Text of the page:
They say they are looking for Jesus of Nazareth, and Jesus responds, I am he (v. 5, ego eimi). Here the most humble and human of Jesus’ names is juxtaposed with the most exalted and divine. The two together are the cross hairs that target Jesus’ identity: he is the human being from an insignificant, small town in Galilee who is also God. Jesus’ self-identification has been at the heart of this Gospel, and this public act of identification produces dramatic effects. When he uses the divine I AM they drew back and fell to the ground (v. 6). People falling to the ground in the presence of God are mentioned elsewhere (for example, Ezek 1:28; Dan 10:9; Rev 1:17), but here the ones falling are his enemies rather than his worshipers. This reaction is closer to that of Pharaoh, who fell down as though dead when Moses said the name of God, as told by Artapanus, a pre-Christian Jewish apologist (Eusebius Preparation for the Gospel 9.27; Talbert 1992:233). This reaction is a reflection not of their hearts, but of Jesus’ majesty. Here is a little preview of the moment in the future when every knee will bow to Jesus (Phil 2:10) and all things be brought into subjection to him (1 Cor 15:27; Phil 3:21), even those who do not own allegiance to him and thus for whom this submission is hell.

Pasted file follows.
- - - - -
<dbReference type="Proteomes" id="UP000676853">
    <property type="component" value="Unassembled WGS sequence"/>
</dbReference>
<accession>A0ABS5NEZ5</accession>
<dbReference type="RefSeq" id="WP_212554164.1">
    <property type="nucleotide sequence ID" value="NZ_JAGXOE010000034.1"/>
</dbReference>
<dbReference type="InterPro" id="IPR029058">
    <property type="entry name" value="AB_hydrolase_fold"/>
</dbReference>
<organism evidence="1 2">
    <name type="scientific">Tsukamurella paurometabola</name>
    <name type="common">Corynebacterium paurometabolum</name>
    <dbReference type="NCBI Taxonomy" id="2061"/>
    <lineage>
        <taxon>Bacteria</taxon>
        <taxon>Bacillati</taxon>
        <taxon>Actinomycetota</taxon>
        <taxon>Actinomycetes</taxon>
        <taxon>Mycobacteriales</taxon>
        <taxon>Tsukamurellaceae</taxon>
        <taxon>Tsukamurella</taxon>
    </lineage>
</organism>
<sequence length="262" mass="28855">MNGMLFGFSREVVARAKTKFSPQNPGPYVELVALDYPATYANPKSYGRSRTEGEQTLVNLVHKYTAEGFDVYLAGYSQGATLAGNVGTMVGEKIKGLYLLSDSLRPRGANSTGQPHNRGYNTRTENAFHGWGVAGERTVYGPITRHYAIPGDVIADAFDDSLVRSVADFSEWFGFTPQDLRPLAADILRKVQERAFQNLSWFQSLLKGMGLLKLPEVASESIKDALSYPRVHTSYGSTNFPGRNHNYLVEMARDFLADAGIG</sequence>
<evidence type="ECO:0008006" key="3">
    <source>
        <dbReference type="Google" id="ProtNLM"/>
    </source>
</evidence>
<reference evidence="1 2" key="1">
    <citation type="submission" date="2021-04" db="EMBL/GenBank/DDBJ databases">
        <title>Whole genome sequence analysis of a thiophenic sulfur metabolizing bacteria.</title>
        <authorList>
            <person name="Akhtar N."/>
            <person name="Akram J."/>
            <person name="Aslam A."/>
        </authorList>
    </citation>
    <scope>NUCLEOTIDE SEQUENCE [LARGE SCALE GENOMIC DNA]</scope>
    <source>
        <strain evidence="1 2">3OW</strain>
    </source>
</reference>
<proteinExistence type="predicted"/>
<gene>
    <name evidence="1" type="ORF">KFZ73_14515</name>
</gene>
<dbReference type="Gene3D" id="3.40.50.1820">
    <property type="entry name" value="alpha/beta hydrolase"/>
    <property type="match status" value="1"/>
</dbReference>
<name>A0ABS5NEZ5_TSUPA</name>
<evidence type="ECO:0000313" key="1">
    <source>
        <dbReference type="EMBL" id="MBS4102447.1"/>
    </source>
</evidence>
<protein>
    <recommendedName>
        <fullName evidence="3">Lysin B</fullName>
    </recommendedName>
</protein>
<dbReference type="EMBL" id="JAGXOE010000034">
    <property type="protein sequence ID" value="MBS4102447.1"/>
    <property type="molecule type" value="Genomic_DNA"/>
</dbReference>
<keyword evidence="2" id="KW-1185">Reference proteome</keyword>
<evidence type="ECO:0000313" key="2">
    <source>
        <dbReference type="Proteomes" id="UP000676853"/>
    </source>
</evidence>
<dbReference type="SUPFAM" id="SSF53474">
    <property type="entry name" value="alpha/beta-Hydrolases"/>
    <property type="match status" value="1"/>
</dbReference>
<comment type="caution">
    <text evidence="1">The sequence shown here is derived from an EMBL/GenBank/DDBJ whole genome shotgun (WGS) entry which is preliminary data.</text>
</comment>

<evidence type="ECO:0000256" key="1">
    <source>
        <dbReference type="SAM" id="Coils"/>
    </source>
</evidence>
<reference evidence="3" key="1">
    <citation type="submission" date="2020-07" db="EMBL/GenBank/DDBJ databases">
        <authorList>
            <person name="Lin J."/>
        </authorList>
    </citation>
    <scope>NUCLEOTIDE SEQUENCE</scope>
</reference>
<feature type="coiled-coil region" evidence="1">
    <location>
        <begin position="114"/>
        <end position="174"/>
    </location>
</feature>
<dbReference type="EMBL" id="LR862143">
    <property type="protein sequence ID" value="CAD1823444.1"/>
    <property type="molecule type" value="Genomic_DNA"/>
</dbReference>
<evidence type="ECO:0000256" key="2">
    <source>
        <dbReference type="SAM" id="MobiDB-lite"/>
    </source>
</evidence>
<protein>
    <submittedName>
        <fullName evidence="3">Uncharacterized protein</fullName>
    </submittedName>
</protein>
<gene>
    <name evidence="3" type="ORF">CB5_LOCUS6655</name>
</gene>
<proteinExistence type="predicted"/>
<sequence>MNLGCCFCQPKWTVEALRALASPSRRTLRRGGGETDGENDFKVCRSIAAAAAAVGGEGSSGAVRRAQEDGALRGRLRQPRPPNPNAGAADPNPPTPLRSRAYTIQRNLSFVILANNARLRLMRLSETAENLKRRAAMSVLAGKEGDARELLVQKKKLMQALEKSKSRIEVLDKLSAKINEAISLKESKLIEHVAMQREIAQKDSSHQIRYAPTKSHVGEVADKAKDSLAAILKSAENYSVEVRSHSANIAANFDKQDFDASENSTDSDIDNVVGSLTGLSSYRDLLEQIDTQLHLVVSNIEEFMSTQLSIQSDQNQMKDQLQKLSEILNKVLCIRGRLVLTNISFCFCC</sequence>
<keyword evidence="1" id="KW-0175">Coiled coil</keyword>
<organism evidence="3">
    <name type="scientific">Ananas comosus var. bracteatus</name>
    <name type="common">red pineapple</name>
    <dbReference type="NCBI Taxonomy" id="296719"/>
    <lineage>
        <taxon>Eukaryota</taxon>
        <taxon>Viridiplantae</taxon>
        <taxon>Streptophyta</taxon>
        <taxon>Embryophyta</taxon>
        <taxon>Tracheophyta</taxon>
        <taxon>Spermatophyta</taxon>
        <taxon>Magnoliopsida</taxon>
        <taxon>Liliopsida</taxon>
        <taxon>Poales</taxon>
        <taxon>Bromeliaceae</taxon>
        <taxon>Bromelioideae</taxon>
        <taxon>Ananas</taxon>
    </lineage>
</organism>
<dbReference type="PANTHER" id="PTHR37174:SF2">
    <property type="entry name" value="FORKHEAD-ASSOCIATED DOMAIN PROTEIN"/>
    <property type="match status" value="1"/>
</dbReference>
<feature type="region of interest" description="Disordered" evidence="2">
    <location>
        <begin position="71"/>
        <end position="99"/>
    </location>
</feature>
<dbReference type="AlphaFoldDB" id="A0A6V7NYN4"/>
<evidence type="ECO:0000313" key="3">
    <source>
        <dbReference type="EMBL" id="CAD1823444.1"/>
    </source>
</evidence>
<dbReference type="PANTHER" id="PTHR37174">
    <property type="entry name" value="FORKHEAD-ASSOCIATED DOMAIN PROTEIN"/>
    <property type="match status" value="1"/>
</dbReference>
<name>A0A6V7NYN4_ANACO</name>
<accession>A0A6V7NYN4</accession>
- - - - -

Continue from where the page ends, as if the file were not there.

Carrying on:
Jesus puts the question to them again (v. 7). The impression given by this passage is that they have been completely neutralized and that he must allow the events to proceed and give them permission to take him (cf. Talbert 1992:234).
He then told them that since they had him, they should let the disciples leave. The verb tense is an order, not a request. He is issuing orders to those who have been ordered to arrest Him. Who’s really in control, here? God is…He always was, He is, and He always will be. But Peter, impetuous as he was, suddenly decided to protect Jesus…so he drew his sword and attacked a slave. He cuts off the right ear of Malchus, the slave of the high priest. There are several suggestions as to why Peter only got the right ear of Malchus…Peter was left-handed; or, he attacked from behind; or, the man tried to duck the blow, but didn’t move quite far enough; or, he had bad aim. At any rate, Jesus quickly stops him and tells him that this must take place…so that Scripture will be fulfilled.